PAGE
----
Health Diabetes GABA treatment Laurie Marzell, ND


Reversing Diabetes Type I

Dr. Jonathan Wright wrote in a recent newsletter an article about using nutrients to actually reverse diabetes type I.  I reviewed the research which is fascinating and holds promise for human treatment of this disease.  Interestingly, GABA, a brain neurotransmitter, has been found to be produced by the B cells of the pancreas.  These are the cells which produce insulin, and are attacked and killed by the person’s own immune system in an autoimmune reaction.  This just about wipes out the body’s insulin; needed for transporting glucose into the cells to be used for energy.  This drives up the blood sugar, causing all kinds of havoc in the body.

One study showed if mice were injected with GABA before being exposed to chemicals which kill their B cells; there is less destruction of the cells (85% without GABA vs. 15% with GABA).  The “GABA mice” did not develop diabetes and had nearly normal insulin levels and B cell mass.  In a further study, another group of mice, who had developed severe diabetes type I, were given GABA injections, and found to regain some of their B cell mass, improved their insulin levels and lowered their blood sugar levels.  In other words, the injected GABA, helped to repair and reverse the damage the mice had experienced to their pancreatic cells.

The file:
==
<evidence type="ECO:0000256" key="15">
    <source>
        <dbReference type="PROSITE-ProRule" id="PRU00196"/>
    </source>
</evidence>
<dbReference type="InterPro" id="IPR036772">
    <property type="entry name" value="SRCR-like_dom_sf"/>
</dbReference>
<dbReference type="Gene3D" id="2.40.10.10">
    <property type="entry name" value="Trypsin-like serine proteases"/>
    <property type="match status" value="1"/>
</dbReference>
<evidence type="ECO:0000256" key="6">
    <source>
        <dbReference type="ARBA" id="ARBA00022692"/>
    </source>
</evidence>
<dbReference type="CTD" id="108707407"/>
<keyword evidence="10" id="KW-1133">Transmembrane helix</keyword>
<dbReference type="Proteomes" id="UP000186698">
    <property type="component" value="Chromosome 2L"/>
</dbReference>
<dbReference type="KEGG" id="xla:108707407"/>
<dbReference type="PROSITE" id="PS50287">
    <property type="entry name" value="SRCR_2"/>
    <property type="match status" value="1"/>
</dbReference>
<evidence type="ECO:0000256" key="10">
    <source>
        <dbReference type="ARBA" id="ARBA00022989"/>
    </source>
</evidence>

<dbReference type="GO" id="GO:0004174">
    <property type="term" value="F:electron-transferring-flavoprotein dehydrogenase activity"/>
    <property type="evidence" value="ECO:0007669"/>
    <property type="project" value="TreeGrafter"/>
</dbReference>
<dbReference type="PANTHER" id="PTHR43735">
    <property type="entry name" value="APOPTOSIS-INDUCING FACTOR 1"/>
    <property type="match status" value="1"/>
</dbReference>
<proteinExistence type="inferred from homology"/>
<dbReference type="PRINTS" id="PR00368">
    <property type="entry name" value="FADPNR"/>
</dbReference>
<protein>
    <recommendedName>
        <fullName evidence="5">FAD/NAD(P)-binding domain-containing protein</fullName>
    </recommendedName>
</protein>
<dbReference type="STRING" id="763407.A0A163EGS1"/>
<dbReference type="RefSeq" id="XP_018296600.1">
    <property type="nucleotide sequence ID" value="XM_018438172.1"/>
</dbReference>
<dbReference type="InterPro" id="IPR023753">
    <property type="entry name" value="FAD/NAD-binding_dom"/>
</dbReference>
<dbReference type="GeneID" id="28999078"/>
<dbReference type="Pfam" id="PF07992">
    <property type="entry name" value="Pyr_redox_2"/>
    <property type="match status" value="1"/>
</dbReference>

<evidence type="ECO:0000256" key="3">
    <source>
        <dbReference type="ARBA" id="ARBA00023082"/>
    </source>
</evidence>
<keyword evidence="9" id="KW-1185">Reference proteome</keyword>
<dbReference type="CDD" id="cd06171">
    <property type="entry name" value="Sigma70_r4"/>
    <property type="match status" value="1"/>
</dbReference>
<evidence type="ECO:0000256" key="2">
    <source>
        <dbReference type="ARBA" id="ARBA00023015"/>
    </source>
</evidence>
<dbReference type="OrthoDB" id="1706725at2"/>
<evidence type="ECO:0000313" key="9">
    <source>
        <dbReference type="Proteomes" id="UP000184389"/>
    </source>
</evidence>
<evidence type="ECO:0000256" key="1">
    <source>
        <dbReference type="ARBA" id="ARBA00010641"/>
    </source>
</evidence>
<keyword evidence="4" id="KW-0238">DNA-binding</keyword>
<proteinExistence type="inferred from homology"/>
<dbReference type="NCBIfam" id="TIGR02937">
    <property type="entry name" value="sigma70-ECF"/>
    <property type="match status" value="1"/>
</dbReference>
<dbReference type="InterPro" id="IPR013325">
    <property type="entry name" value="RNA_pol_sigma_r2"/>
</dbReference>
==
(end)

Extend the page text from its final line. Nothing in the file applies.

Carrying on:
Another study is equally exciting, involving one of my favorite nutrients, niacinamide.  In this study, niacinamide was added to stem cells of mice.  It changed them into insulin secreting cells, which were transplanted into diabetic mice, used to “reverse” their diabetes.  Stem cells normally are present in various organs, so orally supplementing with this nutrient may help stimulate the body’s own stem cells.

Another interesting point made, was in regards to the connection between autoimmune diseases (rheumatoid arthritis, celiac disease, pernicious anemia, diabetes type I) and cow’s milk and gluten sensitivity.  One of the reports indicate that the anti-gliadin antibodies produced by gluten sensitive people, directly inhibit and enzyme pathway that produces GABA in the pancreas.  A true Aha moment.

© 2017 • Powered by BasicPages